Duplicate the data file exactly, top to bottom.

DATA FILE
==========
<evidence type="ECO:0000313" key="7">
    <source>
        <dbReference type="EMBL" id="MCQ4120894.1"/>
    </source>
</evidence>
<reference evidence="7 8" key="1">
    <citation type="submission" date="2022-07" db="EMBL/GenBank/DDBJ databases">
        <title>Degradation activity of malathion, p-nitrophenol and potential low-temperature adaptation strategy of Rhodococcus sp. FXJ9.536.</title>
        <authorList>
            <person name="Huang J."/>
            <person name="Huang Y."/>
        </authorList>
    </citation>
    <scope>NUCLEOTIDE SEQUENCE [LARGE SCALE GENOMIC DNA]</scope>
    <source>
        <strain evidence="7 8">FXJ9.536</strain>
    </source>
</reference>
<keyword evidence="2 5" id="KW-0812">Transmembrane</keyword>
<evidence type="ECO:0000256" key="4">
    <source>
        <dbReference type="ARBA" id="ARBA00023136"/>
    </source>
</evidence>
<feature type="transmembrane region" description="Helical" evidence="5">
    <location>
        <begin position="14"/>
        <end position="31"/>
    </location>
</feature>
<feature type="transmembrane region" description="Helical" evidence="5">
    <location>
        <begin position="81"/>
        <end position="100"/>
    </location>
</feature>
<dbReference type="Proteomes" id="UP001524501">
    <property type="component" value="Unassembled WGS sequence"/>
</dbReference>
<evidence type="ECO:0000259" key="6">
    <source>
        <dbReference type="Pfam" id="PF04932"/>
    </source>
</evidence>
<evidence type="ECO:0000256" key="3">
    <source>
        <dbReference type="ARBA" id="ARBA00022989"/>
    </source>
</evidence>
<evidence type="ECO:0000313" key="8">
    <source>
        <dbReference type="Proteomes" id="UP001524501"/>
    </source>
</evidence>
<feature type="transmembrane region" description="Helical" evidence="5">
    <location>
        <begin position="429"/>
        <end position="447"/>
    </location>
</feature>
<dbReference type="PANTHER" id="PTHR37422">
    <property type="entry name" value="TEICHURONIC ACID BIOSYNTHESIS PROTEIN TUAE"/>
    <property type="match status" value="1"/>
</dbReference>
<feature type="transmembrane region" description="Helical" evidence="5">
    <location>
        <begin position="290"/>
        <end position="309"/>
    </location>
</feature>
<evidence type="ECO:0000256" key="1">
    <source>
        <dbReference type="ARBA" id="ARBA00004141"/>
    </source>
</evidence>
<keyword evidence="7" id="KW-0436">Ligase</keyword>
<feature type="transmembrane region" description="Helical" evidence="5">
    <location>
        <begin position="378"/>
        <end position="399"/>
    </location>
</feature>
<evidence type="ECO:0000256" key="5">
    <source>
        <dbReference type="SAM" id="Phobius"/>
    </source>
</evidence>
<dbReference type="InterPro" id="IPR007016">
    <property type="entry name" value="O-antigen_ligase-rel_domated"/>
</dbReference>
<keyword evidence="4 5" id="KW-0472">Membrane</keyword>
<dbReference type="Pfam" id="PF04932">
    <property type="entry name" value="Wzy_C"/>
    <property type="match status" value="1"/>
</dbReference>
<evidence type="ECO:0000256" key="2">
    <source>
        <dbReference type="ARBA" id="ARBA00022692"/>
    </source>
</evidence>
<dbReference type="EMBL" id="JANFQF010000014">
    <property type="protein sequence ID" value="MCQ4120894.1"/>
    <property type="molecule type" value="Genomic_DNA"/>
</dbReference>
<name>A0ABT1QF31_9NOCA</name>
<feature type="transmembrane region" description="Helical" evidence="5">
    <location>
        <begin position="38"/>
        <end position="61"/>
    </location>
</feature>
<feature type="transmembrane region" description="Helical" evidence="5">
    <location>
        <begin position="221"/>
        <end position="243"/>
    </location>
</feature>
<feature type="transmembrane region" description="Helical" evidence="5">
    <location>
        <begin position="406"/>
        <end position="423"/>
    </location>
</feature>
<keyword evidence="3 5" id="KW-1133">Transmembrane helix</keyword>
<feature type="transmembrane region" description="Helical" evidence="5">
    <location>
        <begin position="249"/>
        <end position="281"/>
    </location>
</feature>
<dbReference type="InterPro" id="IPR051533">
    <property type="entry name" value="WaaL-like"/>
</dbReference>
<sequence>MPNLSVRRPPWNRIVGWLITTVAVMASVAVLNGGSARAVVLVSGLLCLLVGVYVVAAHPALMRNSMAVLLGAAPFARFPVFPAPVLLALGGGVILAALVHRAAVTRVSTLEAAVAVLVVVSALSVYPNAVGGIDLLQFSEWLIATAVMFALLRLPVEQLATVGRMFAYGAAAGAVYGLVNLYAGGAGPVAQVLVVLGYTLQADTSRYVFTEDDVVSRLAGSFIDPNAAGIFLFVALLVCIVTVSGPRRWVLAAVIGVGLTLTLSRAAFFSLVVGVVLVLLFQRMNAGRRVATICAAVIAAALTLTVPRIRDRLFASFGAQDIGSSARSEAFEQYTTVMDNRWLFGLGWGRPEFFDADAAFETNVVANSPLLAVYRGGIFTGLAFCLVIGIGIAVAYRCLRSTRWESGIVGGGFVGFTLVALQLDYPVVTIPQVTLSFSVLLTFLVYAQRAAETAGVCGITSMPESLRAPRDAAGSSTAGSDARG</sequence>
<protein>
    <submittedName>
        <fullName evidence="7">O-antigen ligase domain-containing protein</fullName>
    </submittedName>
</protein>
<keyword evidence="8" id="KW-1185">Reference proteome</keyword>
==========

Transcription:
<evidence type="ECO:0000313" key="7">
    <source>
        <dbReference type="EMBL" id="MCQ4120894.1"/>
    </source>
</evidence>
<reference evidence="7 8" key="1">
    <citation type="submission" date="2022-07" db="EMBL/GenBank/DDBJ databases">
        <title>Degradation activity of malathion, p-nitrophenol and potential low-temperature adaptation strategy of Rhodococcus sp. FXJ9.536.</title>
        <authorList>
            <person name="Huang J."/>
            <person name="Huang Y."/>
        </authorList>
    </citation>
    <scope>NUCLEOTIDE SEQUENCE [LARGE SCALE GENOMIC DNA]</scope>
    <source>
        <strain evidence="7 8">FXJ9.536</strain>
    </source>
</reference>
<keyword evidence="2 5" id="KW-0812">Transmembrane</keyword>
<evidence type="ECO:0000256" key="4">
    <source>
        <dbReference type="ARBA" id="ARBA00023136"/>
    </source>
</evidence>
<feature type="transmembrane region" description="Helical" evidence="5">
    <location>
        <begin position="14"/>
        <end position="31"/>
    </location>
</feature>
<feature type="transmembrane region" description="Helical" evidence="5">
    <location>
        <begin position="81"/>
        <end position="100"/>
    </location>
</feature>
<dbReference type="Proteomes" id="UP001524501">
    <property type="component" value="Unassembled WGS sequence"/>
</dbReference>
<evidence type="ECO:0000259" key="6">
    <source>
        <dbReference type="Pfam" id="PF04932"/>
    </source>
</evidence>
<evidence type="ECO:0000256" key="3">
    <source>
        <dbReference type="ARBA" id="ARBA00022989"/>
    </source>
</evidence>
<evidence type="ECO:0000313" key="8">
    <source>
        <dbReference type="Proteomes" id="UP001524501"/>
    </source>
</evidence>
<feature type="transmembrane region" description="Helical" evidence="5">
    <location>
        <begin position="429"/>
        <end position="447"/>
    </location>
</feature>
<dbReference type="PANTHER" id="PTHR37422">
    <property type="entry name" value="TEICHURONIC ACID BIOSYNTHESIS PROTEIN TUAE"/>
    <property type="match status" value="1"/>
</dbReference>
<feature type="transmembrane region" description="Helical" evidence="5">
    <location>
        <begin position="290"/>
        <end position="309"/>
    </location>
</feature>
<evidence type="ECO:0000256" key="1">
    <source>
        <dbReference type="ARBA" id="ARBA00004141"/>
    </source>
</evidence>
<keyword evidence="7" id="KW-0436">Ligase</keyword>
<feature type="transmembrane region" description="Helical" evidence="5">
    <location>
        <begin position="378"/>
        <end position="399"/>
    </location>
</feature>
<evidence type="ECO:0000256" key="5">
    <source>
        <dbReference type="SAM" id="Phobius"/>
    </source>
</evidence>
<dbReference type="InterPro" id="IPR007016">
    <property type="entry name" value="O-antigen_ligase-rel_domated"/>
</dbReference>
<keyword evidence="4 5" id="KW-0472">Membrane</keyword>
<dbReference type="Pfam" id="PF04932">
    <property type="entry name" value="Wzy_C"/>
    <property type="match status" value="1"/>
</dbReference>
<evidence type="ECO:0000256" key="2">
    <source>
        <dbReference type="ARBA" id="ARBA00022692"/>
    </source>
</evidence>
<dbReference type="EMBL" id="JANFQF010000014">
    <property type="protein sequence ID" value="MCQ4120894.1"/>
    <property type="molecule type" value="Genomic_DNA"/>
</dbReference>
<name>A0ABT1QF31_9NOCA</name>
<feature type="transmembrane region" description="Helical" evidence="5">
    <location>
        <begin position="38"/>
        <end position="61"/>
    </location>
</feature>
<feature type="transmembrane region" description="Helical" evidence="5">
    <location>
        <begin position="221"/>
        <end position="243"/>
    </location>
</feature>
<feature type="transmembrane region" description="Helical" evidence="5">
    <location>
        <begin position="406"/>
        <end position="423"/>
    </location>
</feature>
<keyword evidence="3 5" id="KW-1133">Transmembrane helix</keyword>
<feature type="transmembrane region" description="Helical" evidence="5">
    <location>
        <begin position="249"/>
        <end position="281"/>
    </location>
</feature>
<dbReference type="InterPro" id="IPR051533">
    <property type="entry name" value="WaaL-like"/>
</dbReference>
<sequence>MPNLSVRRPPWNRIVGWLITTVAVMASVAVLNGGSARAVVLVSGLLCLLVGVYVVAAHPALMRNSMAVLLGAAPFARFPVFPAPVLLALGGGVILAALVHRAAVTRVSTLEAAVAVLVVVSALSVYPNAVGGIDLLQFSEWLIATAVMFALLRLPVEQLATVGRMFAYGAAAGAVYGLVNLYAGGAGPVAQVLVVLGYTLQADTSRYVFTEDDVVSRLAGSFIDPNAAGIFLFVALLVCIVTVSGPRRWVLAAVIGVGLTLTLSRAAFFSLVVGVVLVLLFQRMNAGRRVATICAAVIAAALTLTVPRIRDRLFASFGAQDIGSSARSEAFEQYTTVMDNRWLFGLGWGRPEFFDADAAFETNVVANSPLLAVYRGGIFTGLAFCLVIGIGIAVAYRCLRSTRWESGIVGGGFVGFTLVALQLDYPVVTIPQVTLSFSVLLTFLVYAQRAAETAGVCGITSMPESLRAPRDAAGSSTAGSDARG</sequence>
<protein>
    <submittedName>
        <fullName evidence="7">O-antigen ligase domain-containing protein</fullName>
    </submittedName>
</protein>
<keyword evidence="8" id="KW-1185">Reference proteome</keyword>